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Clear Expectations

As I have alluded to before in other blog posts, one of my daughter’s favourite past times is playing basketball. She started playing on a team/in league last year and has thoroughly enjoyed it ever since. Now that we are ¼ of the way into the new season, it has become obvious to me what the differences are between the team she was on last year vs. this year – and it is astounding. In fact, I can compare it to what you often see in the workplace when it comes to teams, leadership and performance expectations. Here is what I am getting at:

Last year, the team she was on had a fair amount of talent. That is, the majority of the players had a certain skill level (high) when it came to their ability to shoot and dribble. They understood the game, the concepts, how offence and defense was supposed to work, etc.; however, they were a very dysfunctional team. No one wanted to pass, everyone wanted to make the highlight real shot and there was a poor team dynamic on the bench. Players fought, ostracized weaker players, formed cliques (yes – on a 12 person team!) and generally did not enjoy themselves. In fact, it is probably fair to say that the team didn’t improve much over the year and realistically, they probably got worse as other teams in the league got better over time.

Performance ImageOne of the root causes was the leadership of the team. Now please don’t take this as picking on volunteer coaches as I realize they have a tough job to do (I do it myself) but this is an HR blog so I need to make a point here! The coaches of the team traditionally coached higher level and older boys’ basketball teams. So while the coaching principles and approach they utilized with sixteen year old boys worked; the same approaches did not work so well for a group of 10 year old girls. The teaching approaches and methods weren’t tailored towards the skill level of all the girls on the team. For example, high level concepts were introduced before the team had grasped simpler (basic) concepts and while the coaches stressed the importance of passing, there was never a focus on training in this area and certainly no reward/recognition for those that bought into the concept, nor was their “performance management” (i.e. less playing time) for those that refused to pass.

In short, there were no clear performance expectations of any type set by the coaches so week in and week out the girls just showed up, played the game and went home. In the absence of team expectations, or unclear expectations, the girls set their own expectations which, in their minds, were basically to score as many baskets on their own as they could. It ended up being a recipe for a frustrating and underperforming season; one in which my daughter didn’t learn as much as she could. You see the same thing in organizations that don’t focus on setting performance expectations with their employees. The staff show up, put their time in and leave – and the organization underperforms.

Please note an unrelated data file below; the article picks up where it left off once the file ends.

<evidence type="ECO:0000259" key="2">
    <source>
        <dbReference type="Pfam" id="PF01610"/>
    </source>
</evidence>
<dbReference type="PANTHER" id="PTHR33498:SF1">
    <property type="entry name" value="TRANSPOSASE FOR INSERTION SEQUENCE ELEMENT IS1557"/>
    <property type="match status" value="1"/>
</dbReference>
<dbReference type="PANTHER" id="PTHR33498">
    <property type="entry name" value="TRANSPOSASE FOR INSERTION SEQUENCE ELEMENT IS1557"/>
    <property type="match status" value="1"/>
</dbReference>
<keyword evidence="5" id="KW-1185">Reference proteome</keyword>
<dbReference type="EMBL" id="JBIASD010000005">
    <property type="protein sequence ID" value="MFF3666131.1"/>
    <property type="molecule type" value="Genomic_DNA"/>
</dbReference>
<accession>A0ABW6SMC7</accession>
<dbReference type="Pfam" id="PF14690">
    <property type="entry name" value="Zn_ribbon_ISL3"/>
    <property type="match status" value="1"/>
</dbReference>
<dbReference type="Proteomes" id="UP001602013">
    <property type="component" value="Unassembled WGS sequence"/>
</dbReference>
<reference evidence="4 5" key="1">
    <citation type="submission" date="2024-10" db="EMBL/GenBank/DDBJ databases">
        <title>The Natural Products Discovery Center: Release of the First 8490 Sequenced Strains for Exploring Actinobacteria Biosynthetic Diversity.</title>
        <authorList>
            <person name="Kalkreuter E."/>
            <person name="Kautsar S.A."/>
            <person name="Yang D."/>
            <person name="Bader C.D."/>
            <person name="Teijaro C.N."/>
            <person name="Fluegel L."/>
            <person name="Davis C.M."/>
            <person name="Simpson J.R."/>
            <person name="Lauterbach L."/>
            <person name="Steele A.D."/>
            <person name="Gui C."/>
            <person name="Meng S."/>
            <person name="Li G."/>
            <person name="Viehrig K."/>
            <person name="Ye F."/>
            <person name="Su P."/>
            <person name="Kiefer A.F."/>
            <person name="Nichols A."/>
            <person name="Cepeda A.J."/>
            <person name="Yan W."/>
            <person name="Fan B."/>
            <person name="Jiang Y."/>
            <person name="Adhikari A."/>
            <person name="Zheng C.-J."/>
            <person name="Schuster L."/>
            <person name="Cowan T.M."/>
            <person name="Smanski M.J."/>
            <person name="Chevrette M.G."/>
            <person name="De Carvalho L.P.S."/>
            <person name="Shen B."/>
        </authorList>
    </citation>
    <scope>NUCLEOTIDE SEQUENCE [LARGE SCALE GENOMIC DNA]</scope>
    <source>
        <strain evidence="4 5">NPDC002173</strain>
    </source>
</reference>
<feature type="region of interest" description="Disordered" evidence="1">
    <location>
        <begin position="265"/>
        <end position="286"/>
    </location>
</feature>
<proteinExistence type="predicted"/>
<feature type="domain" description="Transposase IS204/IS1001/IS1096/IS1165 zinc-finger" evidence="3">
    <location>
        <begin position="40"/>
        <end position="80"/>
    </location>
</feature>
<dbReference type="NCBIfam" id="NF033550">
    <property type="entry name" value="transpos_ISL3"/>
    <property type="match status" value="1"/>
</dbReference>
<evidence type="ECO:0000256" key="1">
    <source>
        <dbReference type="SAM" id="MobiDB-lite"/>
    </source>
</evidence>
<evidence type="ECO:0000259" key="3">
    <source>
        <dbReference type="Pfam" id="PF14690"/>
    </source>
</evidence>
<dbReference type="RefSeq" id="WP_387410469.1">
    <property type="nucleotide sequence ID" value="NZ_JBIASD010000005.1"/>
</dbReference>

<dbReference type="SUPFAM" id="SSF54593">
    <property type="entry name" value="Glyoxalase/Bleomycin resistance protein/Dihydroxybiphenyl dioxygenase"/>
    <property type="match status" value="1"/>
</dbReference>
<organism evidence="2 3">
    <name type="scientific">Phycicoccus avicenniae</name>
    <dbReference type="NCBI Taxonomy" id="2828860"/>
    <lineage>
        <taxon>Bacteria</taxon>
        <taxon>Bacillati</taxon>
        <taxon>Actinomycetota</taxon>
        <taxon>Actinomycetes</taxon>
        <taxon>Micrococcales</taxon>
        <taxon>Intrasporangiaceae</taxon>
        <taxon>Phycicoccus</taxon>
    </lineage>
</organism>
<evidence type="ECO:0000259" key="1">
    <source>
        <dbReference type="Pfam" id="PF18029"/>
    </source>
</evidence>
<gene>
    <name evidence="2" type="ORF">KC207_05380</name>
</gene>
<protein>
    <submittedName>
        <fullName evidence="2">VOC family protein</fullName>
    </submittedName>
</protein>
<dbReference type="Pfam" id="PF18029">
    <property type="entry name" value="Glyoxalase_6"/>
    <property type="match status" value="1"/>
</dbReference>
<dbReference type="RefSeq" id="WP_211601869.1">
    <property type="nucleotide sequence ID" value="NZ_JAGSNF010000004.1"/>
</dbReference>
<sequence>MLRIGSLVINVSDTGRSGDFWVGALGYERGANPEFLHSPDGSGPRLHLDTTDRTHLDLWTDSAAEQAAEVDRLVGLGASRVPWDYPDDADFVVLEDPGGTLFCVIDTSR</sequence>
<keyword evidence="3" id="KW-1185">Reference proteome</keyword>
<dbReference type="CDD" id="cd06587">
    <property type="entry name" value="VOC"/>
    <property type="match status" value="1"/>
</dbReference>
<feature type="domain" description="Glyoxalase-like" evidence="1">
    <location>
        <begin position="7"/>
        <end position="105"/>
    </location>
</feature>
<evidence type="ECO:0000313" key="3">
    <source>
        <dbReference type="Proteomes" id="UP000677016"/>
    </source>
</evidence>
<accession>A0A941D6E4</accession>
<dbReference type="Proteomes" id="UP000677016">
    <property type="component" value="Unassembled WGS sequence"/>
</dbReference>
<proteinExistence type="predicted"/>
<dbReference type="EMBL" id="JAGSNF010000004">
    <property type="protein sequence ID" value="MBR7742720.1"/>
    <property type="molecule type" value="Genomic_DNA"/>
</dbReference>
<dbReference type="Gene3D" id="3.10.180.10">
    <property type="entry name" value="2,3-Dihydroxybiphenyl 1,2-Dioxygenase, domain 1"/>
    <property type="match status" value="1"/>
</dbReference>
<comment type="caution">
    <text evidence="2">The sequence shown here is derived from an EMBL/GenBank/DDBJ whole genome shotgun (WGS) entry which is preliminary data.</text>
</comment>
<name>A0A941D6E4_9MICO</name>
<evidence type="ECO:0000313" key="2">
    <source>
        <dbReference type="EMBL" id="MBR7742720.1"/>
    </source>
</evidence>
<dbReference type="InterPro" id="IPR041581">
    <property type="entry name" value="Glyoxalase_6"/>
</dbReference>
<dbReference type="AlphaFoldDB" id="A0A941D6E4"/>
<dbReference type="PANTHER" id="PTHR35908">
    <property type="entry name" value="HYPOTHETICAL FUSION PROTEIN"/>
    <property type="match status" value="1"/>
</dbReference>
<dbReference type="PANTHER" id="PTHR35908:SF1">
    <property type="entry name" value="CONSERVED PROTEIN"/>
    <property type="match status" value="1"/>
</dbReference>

Fast forward to a year later and things are markedly different. Each practice the coach sets out clear expectations for the team and players on what they are going to do and learn during the practice. He selects 2-3 focus areas to work on and works with the girls to make sure they understand the concepts and how to apply them in the game. His feedback is instantaneous as he will stop practice to run a drill over again or to simply provide feedback to the team. Every player knows how they are doing and they understand what the coach expects of them. They are now getting to the point where they are seeking out feedback on their own to improve. The coach also sets clear expectations for each game in terms of where the girls need to play, where they need to be positioned on defense and who is inbounding and carrying up the ball. Everyone knows their role for each shift they are on. The girls are also encouraged and rewarded for team play. There is a focus on teamwork on the bench during the game and the girls are recognized and rewarded for supporting their teammates. All the girls know what the team and individual expectations are and they have demonstrated this through improved performance each game over the first part of the season. My daughter has learned a lot and it is due to the strong leadership she receives and the performance expectations that have been set for her. She knows what she needs to work on and what she can control and this gives her a clear path on where to focus and improve.

It is hard to believe that the challenges of a youth basketball team can apply to the challenges of a workplace but the parallels are there:

  • Strong leadership is paramount for organizational/team success
  • This comes in the form of employees (and players) having clear performance expectations
  • In the absence of clear expectations you can expect dysfunctionality (and poor performance)
  • Dysfunctionality erodes at the very foundation of the team concept
  • The right behaviours and results need to be recognized and rewarded with your players/employees
  • Adapt your training style to suit the learning ability of your players/employees
  • What worked for you as a leader in one organization might not work for you in another – you need to adapt and modify your style.

By looking at this through the lens of a youth basketball team, you can see how setting clear expectations with your employees/team are so critical to your success as leaders, managers and as HR Pros. If we can teach/coach our kids by setting clear expectations, surely we can do the same at our workplaces? As always, I welcome your comments and feedback.

Image courtesy of basketman/FreeDigitalPhotos.net


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